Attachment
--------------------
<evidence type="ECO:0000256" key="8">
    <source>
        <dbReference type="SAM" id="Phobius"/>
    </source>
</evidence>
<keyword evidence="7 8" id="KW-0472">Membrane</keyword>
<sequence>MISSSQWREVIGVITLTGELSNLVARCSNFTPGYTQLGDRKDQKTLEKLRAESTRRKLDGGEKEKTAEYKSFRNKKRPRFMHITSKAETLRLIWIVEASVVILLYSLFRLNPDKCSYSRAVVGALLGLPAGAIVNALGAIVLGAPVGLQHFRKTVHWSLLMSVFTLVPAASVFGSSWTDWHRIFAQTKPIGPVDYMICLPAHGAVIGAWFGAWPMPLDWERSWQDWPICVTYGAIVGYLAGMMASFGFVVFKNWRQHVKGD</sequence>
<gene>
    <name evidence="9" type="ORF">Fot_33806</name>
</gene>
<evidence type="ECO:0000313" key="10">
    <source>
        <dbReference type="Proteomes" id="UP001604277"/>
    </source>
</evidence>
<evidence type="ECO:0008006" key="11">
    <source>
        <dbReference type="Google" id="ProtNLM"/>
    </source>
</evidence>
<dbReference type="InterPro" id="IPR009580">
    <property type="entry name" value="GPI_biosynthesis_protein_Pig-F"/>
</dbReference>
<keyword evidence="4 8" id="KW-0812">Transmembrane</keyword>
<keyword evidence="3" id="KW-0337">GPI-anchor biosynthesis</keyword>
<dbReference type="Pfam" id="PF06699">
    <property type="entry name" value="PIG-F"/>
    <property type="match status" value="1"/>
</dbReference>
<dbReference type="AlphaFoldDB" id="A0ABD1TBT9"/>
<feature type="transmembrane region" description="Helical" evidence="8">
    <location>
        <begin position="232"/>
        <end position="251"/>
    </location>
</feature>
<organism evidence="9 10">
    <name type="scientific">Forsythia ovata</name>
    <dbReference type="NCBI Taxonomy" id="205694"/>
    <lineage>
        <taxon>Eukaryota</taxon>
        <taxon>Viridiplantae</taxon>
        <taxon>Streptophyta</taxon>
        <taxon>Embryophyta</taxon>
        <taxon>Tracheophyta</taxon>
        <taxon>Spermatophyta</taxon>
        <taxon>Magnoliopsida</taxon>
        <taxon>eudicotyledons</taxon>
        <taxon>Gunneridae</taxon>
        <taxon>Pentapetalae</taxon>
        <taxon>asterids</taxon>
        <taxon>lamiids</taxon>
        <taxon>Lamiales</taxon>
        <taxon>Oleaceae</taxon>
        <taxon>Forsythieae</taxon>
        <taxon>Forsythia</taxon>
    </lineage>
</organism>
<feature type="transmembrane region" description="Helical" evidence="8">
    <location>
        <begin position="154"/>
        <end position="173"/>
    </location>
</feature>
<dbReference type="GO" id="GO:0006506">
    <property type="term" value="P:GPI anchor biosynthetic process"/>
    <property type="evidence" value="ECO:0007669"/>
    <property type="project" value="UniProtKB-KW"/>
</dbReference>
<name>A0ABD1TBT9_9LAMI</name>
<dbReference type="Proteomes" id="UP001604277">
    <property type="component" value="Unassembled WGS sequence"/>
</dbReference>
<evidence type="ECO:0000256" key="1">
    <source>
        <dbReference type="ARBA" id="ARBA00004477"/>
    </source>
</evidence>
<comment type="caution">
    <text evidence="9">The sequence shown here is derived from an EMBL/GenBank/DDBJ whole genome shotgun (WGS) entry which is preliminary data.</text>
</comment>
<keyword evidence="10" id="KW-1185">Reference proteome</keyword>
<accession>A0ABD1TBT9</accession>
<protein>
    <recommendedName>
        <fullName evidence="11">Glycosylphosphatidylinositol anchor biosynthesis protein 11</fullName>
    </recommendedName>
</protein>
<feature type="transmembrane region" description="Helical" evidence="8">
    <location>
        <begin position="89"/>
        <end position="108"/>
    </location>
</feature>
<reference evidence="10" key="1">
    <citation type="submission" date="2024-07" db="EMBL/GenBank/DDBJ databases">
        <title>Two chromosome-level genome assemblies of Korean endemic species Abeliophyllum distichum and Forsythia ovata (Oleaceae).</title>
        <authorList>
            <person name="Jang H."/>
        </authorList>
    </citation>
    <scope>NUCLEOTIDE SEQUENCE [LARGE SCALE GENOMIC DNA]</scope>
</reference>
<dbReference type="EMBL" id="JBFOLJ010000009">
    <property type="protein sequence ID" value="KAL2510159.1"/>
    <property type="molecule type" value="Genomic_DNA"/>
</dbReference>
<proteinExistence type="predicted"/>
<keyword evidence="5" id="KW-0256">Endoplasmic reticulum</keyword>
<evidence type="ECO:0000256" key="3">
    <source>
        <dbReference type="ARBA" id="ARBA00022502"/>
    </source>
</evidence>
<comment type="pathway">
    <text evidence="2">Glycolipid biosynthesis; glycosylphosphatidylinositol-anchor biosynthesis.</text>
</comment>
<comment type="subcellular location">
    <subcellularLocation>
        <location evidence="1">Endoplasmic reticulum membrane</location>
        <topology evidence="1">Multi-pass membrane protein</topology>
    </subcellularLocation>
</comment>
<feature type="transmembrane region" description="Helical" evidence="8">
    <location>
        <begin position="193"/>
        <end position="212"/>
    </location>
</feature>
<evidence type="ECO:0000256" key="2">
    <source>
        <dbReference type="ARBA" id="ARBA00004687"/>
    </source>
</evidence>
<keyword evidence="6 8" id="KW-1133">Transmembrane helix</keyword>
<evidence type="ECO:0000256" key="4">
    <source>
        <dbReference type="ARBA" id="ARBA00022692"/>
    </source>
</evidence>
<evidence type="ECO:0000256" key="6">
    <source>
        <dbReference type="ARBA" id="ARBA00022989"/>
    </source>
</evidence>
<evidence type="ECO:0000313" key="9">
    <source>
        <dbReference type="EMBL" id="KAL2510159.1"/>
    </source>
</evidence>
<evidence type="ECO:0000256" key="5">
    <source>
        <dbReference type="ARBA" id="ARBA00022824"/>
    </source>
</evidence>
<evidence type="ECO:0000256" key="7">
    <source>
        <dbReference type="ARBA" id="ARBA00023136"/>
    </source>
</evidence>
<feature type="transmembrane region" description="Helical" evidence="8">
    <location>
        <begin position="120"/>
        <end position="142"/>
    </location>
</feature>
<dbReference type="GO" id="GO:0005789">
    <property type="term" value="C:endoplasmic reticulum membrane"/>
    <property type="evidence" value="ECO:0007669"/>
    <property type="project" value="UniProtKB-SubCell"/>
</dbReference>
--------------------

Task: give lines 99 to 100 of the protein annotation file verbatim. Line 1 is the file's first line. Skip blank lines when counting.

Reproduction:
            <person name="Jang H."/>
        </authorList>